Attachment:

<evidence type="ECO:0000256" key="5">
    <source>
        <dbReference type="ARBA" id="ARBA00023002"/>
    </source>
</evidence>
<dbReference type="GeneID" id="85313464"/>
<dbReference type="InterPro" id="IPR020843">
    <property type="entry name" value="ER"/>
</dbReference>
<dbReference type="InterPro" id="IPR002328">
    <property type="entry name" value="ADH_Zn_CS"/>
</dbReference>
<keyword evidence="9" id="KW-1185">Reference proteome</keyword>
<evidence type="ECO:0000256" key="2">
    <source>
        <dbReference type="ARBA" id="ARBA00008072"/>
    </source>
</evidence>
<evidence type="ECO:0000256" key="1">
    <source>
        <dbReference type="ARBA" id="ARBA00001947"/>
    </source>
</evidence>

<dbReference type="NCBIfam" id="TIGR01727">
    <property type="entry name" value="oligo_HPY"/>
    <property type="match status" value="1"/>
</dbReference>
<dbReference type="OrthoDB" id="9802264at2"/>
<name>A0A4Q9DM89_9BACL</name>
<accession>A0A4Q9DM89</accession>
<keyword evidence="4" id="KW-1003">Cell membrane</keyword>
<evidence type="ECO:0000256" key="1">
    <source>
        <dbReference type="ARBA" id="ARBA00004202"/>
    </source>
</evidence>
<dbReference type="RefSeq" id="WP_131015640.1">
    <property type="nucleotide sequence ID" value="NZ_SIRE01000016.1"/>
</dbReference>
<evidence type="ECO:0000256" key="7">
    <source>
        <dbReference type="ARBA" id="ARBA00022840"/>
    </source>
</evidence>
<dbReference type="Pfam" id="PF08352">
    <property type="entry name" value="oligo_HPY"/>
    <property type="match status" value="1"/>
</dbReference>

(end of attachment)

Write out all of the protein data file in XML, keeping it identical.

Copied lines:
<evidence type="ECO:0000256" key="5">
    <source>
        <dbReference type="ARBA" id="ARBA00023002"/>
    </source>
</evidence>
<dbReference type="GeneID" id="85313464"/>
<dbReference type="InterPro" id="IPR020843">
    <property type="entry name" value="ER"/>
</dbReference>
<dbReference type="InterPro" id="IPR002328">
    <property type="entry name" value="ADH_Zn_CS"/>
</dbReference>
<keyword evidence="9" id="KW-1185">Reference proteome</keyword>
<evidence type="ECO:0000256" key="2">
    <source>
        <dbReference type="ARBA" id="ARBA00008072"/>
    </source>
</evidence>
<evidence type="ECO:0000256" key="1">
    <source>
        <dbReference type="ARBA" id="ARBA00001947"/>
    </source>
</evidence>

<dbReference type="NCBIfam" id="TIGR01727">
    <property type="entry name" value="oligo_HPY"/>
    <property type="match status" value="1"/>
</dbReference>
<dbReference type="OrthoDB" id="9802264at2"/>
<name>A0A4Q9DM89_9BACL</name>
<accession>A0A4Q9DM89</accession>
<keyword evidence="4" id="KW-1003">Cell membrane</keyword>
<evidence type="ECO:0000256" key="1">
    <source>
        <dbReference type="ARBA" id="ARBA00004202"/>
    </source>
</evidence>
<dbReference type="RefSeq" id="WP_131015640.1">
    <property type="nucleotide sequence ID" value="NZ_SIRE01000016.1"/>
</dbReference>
<evidence type="ECO:0000256" key="7">
    <source>
        <dbReference type="ARBA" id="ARBA00022840"/>
    </source>
</evidence>
<dbReference type="Pfam" id="PF08352">
    <property type="entry name" value="oligo_HPY"/>
    <property type="match status" value="1"/>
</dbReference>